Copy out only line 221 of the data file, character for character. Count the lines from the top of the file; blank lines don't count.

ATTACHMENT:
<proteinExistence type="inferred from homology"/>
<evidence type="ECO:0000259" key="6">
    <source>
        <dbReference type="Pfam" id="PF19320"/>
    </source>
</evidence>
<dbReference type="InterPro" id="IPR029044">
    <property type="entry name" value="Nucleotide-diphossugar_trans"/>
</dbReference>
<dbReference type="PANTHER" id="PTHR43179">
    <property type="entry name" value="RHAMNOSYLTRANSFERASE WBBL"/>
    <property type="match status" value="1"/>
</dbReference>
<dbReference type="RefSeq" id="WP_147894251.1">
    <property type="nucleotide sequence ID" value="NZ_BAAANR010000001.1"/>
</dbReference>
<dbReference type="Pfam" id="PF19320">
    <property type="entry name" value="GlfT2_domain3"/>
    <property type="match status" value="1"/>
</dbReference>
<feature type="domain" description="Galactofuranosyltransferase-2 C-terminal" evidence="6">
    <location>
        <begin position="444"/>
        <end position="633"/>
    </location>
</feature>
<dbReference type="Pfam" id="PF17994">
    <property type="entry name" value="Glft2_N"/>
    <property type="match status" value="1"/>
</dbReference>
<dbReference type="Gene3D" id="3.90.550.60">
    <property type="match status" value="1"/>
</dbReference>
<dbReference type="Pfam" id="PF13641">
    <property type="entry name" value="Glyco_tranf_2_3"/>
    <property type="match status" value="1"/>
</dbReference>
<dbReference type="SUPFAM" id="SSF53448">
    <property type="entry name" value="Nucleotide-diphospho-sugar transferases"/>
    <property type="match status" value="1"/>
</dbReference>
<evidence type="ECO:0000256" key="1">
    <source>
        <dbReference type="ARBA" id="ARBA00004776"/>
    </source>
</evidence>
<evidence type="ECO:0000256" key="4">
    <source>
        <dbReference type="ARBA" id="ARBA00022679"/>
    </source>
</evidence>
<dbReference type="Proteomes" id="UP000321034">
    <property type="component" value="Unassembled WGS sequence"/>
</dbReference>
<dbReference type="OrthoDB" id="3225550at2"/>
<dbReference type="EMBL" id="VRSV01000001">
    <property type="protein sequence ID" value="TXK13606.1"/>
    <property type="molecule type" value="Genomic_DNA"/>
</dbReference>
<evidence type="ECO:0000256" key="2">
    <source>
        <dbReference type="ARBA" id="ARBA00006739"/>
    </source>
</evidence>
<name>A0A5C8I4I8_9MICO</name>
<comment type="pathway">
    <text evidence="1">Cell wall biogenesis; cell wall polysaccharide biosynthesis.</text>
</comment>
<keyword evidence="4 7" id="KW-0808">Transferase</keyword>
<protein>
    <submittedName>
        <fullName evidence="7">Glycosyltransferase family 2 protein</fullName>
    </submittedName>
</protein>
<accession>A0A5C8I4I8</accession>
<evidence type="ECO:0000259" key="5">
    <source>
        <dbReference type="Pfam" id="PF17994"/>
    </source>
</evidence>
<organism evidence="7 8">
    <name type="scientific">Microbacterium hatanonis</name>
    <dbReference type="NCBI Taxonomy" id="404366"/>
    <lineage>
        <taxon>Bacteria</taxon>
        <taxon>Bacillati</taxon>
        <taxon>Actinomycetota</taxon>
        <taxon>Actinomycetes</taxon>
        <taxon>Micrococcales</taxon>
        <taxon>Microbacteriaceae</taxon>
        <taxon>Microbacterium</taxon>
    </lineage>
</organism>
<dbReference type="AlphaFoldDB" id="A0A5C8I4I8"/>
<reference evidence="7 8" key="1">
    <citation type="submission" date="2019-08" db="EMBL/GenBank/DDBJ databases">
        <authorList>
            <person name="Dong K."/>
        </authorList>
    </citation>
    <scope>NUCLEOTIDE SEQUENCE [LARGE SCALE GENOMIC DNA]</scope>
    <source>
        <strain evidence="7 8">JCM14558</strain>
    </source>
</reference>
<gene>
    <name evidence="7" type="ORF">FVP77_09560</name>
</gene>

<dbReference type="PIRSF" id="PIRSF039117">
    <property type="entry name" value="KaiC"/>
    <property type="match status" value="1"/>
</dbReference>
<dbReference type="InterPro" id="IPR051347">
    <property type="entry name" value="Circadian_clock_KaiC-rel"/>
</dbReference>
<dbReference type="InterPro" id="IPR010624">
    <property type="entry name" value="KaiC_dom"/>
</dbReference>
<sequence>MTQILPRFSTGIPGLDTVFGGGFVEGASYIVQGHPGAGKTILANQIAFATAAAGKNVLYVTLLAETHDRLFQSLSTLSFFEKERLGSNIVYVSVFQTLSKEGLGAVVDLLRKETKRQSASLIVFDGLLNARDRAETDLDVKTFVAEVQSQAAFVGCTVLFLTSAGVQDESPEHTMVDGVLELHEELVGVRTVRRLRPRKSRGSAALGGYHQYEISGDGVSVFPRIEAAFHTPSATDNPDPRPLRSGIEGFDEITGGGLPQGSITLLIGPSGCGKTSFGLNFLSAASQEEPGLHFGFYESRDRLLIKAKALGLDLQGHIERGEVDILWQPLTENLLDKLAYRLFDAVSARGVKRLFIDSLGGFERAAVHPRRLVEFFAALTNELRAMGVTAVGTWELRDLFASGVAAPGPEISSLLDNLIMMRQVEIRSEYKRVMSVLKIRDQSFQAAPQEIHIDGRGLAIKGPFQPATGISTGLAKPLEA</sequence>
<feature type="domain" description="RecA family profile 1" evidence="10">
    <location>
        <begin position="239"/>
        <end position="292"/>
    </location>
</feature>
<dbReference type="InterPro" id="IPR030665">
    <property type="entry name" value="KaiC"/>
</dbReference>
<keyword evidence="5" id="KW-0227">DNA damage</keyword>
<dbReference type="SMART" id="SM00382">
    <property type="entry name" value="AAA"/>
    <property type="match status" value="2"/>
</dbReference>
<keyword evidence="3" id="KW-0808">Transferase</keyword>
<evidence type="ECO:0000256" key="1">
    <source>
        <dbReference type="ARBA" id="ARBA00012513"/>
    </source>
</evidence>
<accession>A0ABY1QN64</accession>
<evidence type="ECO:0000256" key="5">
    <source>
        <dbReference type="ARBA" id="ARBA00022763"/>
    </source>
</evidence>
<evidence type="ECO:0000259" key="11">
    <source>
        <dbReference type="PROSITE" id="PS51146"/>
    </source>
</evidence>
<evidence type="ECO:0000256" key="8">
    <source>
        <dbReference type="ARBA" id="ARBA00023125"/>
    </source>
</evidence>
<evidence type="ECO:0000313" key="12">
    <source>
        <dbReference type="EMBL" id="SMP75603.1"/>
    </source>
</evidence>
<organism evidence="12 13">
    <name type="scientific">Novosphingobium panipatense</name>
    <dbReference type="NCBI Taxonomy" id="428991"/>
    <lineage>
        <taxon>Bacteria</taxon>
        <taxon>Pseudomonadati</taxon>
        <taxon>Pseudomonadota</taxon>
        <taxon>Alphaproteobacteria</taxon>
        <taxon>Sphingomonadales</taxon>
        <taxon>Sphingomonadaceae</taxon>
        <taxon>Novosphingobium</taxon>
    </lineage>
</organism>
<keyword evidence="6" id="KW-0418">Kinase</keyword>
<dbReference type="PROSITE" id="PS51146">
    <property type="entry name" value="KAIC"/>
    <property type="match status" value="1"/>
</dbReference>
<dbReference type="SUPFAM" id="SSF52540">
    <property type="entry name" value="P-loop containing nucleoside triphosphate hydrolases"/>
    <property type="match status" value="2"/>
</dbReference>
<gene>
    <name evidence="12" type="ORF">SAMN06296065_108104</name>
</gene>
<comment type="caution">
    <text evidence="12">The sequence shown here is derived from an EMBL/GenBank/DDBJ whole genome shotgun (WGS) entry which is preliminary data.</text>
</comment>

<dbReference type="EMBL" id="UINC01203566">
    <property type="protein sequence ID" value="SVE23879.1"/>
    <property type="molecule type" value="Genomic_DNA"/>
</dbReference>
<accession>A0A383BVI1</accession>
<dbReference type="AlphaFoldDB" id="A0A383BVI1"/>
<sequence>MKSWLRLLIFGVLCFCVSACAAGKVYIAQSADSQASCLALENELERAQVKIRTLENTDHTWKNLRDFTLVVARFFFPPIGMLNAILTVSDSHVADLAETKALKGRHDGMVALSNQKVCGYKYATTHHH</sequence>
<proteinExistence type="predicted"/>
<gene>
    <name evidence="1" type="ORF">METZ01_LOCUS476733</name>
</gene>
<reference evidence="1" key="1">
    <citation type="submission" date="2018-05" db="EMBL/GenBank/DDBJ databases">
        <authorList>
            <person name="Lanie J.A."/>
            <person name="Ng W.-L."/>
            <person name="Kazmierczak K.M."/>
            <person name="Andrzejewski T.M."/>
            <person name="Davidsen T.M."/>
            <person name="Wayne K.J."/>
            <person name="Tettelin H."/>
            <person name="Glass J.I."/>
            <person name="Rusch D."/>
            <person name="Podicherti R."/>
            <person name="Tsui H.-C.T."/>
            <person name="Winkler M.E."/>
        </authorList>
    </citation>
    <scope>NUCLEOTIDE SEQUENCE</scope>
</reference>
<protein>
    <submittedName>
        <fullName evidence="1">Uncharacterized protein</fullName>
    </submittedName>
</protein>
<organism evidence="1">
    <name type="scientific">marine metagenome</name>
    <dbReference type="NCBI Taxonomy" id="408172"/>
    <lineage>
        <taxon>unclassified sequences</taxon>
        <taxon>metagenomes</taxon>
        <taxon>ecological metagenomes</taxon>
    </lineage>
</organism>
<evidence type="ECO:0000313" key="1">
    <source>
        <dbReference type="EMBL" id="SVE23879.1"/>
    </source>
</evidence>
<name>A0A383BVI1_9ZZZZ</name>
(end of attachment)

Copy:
        <fullName evidence="1">Uncharacterized protein</fullName>